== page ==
Your Visual Reference of Ecommerce Tool Integrations

The diagrams we're using in this post come from our infographic, which you can download below for future use.

Download your copy of the mobile stack infographic.

Join the Segment Startup Program, Build a Strong Stack, Grow Your Mobile Business

Our Startup Program is here to give early-stage startups the tools necessary to build stacks like this and thrive. Eligible startups get $25k in Segment credits for up to two years, using Segment’s Team Plan. Additionally, Segment is throwing in over $1 million in free marketing and analytics platforms like Amplitude and Amazon Web Services, on top of a number of heavy software discounts. You’ll even get access to level-up resources such as Segment’s Analytics Academy or Analytics office hours.

Eligible startups must have been incorporated less than two years ago and have raised no greater than $5 million in total funding.

Don’t wait any longer. Go learn more about Segment’s one-of-a-kind Startup Program. And if you’d like a hand picking your tools along the way, feel free to use our WYSIWYG MarTech stack builder.

Learn more about the Segment Startup Program.

About the Author

Dan McGaw is the founder of McGaw.io, MarTech speaker, and co-founder of analytics tools such as UTM.io. He’s worked extensively with Segment implementations and led the creation of tools such as the Segment CSV importer.

Guest author: Dan McGaw on October 28th 2021

As a growth hacker, MarTech founder and implementation consultant, I often get the following questions:

  • Which user events are worth tracking?

  • Which metrics should I use for decision making?

  • How should I build and use my stack to scale?

The answer is different for every business. But for B2C subscription-based business, they need a responsive stack that draws high volumes of prospects and reliably pulls them through their conversion funnels with as little drop-off as possible.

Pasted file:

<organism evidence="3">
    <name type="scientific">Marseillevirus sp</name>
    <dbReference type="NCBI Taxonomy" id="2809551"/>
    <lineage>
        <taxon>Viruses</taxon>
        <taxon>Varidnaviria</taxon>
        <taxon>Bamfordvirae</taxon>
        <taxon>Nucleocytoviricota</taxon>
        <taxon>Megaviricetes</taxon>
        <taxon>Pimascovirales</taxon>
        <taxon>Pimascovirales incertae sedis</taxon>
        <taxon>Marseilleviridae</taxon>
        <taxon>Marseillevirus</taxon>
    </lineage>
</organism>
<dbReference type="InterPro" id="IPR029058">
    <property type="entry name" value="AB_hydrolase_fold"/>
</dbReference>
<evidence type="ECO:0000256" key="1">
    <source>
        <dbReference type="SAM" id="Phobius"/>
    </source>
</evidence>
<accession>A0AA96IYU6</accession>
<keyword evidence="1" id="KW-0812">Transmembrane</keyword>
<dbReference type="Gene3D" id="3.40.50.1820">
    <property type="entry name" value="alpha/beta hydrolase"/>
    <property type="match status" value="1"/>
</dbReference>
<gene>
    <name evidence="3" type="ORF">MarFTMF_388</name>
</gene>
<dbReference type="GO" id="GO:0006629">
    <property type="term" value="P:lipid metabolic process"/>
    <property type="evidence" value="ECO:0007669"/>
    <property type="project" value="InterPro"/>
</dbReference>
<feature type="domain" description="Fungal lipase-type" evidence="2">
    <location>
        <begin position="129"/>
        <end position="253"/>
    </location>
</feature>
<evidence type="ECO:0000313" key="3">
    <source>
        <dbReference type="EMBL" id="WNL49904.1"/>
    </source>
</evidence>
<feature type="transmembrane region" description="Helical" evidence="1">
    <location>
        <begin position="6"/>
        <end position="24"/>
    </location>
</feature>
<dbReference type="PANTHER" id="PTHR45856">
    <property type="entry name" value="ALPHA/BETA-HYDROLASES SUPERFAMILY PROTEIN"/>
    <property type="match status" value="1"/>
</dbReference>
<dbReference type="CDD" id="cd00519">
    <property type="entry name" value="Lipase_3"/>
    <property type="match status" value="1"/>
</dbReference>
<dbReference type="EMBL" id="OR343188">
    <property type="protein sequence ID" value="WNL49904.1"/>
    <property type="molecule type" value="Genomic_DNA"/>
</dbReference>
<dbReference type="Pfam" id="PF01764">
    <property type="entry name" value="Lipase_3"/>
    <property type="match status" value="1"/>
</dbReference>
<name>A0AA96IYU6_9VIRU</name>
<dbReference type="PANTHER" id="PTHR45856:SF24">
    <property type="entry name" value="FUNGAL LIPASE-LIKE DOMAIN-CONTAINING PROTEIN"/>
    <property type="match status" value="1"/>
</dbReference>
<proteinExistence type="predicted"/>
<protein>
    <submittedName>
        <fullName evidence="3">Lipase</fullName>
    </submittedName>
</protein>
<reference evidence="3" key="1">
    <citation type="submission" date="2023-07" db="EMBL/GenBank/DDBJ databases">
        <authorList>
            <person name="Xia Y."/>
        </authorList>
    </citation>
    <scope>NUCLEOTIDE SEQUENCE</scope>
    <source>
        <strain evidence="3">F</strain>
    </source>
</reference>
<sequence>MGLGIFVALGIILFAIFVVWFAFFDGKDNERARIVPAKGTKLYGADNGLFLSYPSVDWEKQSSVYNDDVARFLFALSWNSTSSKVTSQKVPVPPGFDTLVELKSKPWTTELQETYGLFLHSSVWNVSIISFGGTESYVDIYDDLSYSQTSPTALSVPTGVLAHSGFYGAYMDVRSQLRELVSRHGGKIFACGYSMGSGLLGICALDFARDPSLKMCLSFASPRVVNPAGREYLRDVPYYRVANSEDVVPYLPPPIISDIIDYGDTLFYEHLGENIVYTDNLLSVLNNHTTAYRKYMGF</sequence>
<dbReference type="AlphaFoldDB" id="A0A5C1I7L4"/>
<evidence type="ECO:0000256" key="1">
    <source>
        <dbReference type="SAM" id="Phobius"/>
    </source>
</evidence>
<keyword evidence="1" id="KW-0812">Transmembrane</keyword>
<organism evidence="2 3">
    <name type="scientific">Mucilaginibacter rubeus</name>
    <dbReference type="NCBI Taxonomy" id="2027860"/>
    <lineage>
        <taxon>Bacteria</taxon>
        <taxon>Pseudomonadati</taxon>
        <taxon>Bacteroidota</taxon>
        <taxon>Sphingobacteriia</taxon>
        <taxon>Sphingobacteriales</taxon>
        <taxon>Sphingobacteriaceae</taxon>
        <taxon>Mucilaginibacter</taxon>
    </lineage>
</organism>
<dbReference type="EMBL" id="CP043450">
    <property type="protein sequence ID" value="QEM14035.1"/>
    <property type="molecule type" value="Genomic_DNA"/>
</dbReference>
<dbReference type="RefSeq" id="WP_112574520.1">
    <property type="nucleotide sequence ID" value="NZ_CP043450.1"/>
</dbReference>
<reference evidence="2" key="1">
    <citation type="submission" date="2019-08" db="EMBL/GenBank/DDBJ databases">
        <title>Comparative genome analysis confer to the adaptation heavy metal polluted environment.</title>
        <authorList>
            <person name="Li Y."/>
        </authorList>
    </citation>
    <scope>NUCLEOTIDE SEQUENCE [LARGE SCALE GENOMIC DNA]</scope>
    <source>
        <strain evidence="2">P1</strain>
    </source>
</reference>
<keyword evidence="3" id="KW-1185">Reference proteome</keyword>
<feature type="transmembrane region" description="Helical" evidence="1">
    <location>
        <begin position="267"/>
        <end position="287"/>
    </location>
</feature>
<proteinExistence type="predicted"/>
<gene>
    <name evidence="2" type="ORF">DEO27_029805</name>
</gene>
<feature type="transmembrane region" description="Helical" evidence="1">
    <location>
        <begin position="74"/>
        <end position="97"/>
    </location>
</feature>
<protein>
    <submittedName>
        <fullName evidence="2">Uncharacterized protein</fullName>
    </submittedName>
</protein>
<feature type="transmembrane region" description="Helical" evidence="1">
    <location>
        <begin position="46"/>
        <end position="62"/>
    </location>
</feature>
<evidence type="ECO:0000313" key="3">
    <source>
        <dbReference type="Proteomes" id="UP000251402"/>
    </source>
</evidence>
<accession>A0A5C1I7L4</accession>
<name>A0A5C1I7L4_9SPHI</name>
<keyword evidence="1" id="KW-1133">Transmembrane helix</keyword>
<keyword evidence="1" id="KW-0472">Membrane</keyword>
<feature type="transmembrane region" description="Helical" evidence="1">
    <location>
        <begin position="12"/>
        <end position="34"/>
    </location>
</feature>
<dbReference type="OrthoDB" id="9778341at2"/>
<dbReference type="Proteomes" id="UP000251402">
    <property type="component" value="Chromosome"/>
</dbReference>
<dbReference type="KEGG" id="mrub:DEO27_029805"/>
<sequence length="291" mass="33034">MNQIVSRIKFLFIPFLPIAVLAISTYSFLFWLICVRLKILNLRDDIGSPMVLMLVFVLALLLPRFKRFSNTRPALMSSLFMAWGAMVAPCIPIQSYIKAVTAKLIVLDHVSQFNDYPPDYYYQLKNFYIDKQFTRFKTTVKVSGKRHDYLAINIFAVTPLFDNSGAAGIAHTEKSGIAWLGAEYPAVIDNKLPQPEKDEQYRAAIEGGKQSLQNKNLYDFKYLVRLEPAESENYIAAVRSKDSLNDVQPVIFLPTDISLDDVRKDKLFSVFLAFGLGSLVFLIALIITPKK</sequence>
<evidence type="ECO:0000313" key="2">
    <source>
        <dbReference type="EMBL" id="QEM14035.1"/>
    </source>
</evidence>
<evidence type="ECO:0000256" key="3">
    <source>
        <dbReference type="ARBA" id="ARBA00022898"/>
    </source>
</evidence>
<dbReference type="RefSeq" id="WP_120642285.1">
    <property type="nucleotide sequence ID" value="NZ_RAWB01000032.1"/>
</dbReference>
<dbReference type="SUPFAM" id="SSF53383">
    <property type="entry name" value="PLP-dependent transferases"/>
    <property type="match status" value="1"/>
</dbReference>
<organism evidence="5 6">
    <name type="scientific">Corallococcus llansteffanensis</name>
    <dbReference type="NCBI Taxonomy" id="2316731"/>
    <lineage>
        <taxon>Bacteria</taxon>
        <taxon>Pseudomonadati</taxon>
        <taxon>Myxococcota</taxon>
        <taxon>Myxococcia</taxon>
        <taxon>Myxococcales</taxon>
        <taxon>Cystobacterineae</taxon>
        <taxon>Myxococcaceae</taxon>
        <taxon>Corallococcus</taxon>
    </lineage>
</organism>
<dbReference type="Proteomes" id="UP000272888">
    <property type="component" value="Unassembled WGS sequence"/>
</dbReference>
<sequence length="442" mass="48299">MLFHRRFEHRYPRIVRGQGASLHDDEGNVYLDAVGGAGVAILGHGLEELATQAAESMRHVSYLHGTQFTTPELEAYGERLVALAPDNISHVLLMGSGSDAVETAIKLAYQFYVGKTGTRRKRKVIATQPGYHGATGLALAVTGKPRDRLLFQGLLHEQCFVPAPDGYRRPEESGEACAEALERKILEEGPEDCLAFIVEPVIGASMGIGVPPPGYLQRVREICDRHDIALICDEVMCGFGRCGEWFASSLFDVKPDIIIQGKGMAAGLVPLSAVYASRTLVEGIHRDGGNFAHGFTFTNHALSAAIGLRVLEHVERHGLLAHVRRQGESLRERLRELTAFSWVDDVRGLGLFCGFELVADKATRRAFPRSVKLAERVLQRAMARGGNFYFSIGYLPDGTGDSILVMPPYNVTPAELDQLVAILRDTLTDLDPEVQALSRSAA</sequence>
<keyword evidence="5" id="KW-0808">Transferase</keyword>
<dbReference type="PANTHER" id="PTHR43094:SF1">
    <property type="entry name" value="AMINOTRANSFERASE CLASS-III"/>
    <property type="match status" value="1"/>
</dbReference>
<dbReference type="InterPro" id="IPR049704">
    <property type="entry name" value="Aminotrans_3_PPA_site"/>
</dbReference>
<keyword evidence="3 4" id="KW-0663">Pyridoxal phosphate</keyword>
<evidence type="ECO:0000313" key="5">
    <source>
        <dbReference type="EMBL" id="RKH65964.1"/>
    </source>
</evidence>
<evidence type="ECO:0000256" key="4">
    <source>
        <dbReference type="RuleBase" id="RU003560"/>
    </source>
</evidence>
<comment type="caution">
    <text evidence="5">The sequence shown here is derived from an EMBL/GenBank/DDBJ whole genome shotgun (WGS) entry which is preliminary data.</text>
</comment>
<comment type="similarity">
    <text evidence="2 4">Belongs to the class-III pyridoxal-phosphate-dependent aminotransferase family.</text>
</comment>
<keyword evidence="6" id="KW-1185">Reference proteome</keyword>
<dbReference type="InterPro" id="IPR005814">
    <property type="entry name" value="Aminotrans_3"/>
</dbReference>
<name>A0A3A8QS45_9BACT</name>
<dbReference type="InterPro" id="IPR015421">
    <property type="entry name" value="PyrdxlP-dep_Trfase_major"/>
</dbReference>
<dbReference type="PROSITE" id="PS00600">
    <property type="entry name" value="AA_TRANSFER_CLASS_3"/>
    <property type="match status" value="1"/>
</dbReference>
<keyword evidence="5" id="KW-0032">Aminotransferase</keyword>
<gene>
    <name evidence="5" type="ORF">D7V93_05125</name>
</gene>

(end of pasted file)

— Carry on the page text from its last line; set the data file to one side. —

That's why we’re collaborating with Segment’s Startup Program to give you this take on the tools, metrics, and user events crucial for success.

The Added Value of a Solid B2C Subscription Stack

Getting B2C marketing right means aligning your team members with their responsibility for the purchase cycle, helping them identify and fast-track high-value leads, and ensuring smooth transitions between funnel stages and business functions. 

I have a hard time imagining a B2C subscription company thriving without the responsive infrastructure, digestible user feedback,  event-based data, and added functionality a well-implemented stack brings.

Top B2C Events Your Stack Should Track 

Your stack’s toolset is only as good as its implementation. Also, a good stack gives you new tools and expanded capabilities to improve the customer experience. That’s how you use a stack to improve revenue. Let’s walk through a few examples of the user events that help you get there.

  • Lead Created: Unknown users trigger the Lead Created event by submitting their contact information (and usually other traits).

  • User Created: After leads or visitors create their first login, the User Created event occurs. This means the user has started using your application properly, and is closer to spending money in case that hasn’t happened yet.

  • [Feature Used]: This custom, product-based event can help you determine the relationship between key feature usage and long-term customer value, in addition to retention. Find ways to encourage repeat usage to optimize. Examples include Song Played, Lesson Completed, or Note Created.